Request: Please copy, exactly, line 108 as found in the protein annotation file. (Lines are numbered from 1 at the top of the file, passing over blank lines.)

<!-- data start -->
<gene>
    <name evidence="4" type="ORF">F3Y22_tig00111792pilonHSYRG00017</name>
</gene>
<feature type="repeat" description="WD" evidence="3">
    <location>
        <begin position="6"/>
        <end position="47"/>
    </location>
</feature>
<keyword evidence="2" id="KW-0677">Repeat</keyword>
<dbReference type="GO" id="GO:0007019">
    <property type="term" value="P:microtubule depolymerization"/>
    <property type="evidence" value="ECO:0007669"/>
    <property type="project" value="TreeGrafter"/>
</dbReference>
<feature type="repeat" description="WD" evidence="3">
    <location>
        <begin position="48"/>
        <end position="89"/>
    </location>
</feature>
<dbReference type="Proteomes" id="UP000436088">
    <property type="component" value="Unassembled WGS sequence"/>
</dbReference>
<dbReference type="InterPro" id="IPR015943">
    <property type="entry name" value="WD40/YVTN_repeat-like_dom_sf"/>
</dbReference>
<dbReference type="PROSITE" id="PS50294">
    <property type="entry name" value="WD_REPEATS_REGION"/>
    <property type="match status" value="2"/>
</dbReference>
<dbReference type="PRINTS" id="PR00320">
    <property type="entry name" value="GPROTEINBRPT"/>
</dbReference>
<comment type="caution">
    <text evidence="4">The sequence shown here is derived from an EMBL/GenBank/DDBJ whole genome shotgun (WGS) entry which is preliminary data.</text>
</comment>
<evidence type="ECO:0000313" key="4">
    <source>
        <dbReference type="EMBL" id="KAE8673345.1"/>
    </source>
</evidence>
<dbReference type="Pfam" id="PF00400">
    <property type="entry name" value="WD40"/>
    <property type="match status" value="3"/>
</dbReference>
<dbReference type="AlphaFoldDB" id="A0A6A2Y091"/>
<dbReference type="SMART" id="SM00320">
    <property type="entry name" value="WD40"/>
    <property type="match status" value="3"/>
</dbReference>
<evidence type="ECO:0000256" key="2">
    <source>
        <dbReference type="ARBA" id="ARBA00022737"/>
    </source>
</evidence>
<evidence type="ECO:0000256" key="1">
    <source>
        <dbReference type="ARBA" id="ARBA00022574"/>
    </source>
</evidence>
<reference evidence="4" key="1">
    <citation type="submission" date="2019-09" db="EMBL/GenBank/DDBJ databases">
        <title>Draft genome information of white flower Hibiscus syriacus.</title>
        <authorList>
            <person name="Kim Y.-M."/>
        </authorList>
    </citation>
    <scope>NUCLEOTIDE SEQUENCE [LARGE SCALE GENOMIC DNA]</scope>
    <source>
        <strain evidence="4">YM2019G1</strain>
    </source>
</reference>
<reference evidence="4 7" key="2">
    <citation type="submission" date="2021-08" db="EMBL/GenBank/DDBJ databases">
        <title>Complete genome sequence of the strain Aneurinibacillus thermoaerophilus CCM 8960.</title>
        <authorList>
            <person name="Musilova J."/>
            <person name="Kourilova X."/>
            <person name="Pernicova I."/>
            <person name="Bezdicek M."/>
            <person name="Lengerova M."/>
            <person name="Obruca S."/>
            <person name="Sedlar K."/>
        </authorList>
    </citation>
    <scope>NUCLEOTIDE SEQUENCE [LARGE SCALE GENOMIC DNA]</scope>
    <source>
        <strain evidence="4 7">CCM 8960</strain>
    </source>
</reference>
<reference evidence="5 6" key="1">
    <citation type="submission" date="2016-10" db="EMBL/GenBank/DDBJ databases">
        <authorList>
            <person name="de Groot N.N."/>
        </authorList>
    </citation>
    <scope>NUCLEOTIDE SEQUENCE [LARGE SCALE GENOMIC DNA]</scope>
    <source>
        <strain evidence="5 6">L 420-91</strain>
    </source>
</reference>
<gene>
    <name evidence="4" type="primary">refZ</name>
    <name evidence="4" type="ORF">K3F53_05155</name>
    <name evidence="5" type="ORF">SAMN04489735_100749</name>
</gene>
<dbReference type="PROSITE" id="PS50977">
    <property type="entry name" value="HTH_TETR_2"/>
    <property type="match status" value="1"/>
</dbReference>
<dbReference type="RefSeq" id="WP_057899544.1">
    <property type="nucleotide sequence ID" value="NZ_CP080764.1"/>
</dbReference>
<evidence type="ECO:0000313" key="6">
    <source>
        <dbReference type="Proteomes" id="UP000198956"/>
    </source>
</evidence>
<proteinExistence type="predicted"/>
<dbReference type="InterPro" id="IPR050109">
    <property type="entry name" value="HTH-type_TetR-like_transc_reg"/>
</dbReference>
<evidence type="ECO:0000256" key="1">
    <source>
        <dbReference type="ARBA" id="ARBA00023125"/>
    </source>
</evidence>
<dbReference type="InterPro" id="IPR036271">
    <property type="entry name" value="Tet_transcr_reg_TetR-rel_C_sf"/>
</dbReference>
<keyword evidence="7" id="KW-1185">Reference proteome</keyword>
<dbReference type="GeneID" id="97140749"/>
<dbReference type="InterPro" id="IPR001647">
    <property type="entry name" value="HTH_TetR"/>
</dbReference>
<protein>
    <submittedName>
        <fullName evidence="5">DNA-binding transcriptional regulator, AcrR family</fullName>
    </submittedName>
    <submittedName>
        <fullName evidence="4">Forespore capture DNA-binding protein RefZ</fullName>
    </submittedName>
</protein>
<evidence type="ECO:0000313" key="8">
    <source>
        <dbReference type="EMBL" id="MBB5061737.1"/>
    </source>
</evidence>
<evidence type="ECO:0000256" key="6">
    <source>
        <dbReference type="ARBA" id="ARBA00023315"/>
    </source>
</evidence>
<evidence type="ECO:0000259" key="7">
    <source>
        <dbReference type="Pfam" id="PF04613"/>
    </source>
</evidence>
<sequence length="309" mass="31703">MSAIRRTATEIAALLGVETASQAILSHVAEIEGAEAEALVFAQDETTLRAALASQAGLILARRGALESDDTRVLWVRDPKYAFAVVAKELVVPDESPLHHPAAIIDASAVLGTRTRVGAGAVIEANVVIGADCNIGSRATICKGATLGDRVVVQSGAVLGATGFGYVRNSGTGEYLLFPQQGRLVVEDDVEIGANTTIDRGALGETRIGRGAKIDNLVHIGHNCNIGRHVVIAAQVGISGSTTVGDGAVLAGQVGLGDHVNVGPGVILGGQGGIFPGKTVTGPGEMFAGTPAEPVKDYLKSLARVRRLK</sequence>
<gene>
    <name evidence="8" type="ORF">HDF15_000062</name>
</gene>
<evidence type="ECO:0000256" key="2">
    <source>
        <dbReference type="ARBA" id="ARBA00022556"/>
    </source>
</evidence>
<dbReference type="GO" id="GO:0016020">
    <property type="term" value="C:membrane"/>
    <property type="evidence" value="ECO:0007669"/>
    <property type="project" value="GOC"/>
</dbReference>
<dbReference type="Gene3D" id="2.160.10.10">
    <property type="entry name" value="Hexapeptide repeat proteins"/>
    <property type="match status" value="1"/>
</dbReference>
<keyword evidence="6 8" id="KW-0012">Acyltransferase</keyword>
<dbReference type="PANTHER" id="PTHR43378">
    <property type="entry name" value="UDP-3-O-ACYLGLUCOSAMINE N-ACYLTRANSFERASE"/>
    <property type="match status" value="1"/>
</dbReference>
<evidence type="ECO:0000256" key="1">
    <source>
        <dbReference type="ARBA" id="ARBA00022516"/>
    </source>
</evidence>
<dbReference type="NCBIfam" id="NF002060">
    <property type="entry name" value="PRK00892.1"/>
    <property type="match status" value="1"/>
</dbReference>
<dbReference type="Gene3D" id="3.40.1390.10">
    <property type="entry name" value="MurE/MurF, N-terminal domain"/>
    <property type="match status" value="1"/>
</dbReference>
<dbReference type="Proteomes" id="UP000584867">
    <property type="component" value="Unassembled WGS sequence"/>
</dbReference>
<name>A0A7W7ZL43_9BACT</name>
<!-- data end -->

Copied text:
<dbReference type="PROSITE" id="PS50977">